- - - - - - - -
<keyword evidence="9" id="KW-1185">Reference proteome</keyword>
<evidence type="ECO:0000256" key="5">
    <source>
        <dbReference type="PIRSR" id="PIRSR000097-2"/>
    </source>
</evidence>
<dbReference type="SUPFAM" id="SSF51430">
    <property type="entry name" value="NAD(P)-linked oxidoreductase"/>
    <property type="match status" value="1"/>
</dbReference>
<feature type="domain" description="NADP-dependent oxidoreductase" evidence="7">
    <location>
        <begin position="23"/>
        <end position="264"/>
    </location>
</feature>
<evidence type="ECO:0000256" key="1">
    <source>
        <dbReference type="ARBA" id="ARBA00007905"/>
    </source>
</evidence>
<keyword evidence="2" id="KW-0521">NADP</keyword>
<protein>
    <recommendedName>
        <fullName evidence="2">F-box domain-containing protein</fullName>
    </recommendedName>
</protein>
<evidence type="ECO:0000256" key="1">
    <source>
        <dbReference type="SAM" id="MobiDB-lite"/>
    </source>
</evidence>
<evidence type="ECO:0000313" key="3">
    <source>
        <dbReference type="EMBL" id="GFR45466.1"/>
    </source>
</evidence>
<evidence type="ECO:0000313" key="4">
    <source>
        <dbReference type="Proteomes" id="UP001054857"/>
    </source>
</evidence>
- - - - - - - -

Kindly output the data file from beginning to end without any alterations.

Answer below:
<keyword evidence="9" id="KW-1185">Reference proteome</keyword>
<evidence type="ECO:0000256" key="5">
    <source>
        <dbReference type="PIRSR" id="PIRSR000097-2"/>
    </source>
</evidence>
<dbReference type="SUPFAM" id="SSF51430">
    <property type="entry name" value="NAD(P)-linked oxidoreductase"/>
    <property type="match status" value="1"/>
</dbReference>
<feature type="domain" description="NADP-dependent oxidoreductase" evidence="7">
    <location>
        <begin position="23"/>
        <end position="264"/>
    </location>
</feature>
<evidence type="ECO:0000256" key="1">
    <source>
        <dbReference type="ARBA" id="ARBA00007905"/>
    </source>
</evidence>
<keyword evidence="2" id="KW-0521">NADP</keyword>
<protein>
    <recommendedName>
        <fullName evidence="2">F-box domain-containing protein</fullName>
    </recommendedName>
</protein>
<evidence type="ECO:0000256" key="1">
    <source>
        <dbReference type="SAM" id="MobiDB-lite"/>
    </source>
</evidence>
<evidence type="ECO:0000313" key="3">
    <source>
        <dbReference type="EMBL" id="GFR45466.1"/>
    </source>
</evidence>
<evidence type="ECO:0000313" key="4">
    <source>
        <dbReference type="Proteomes" id="UP001054857"/>
    </source>
</evidence>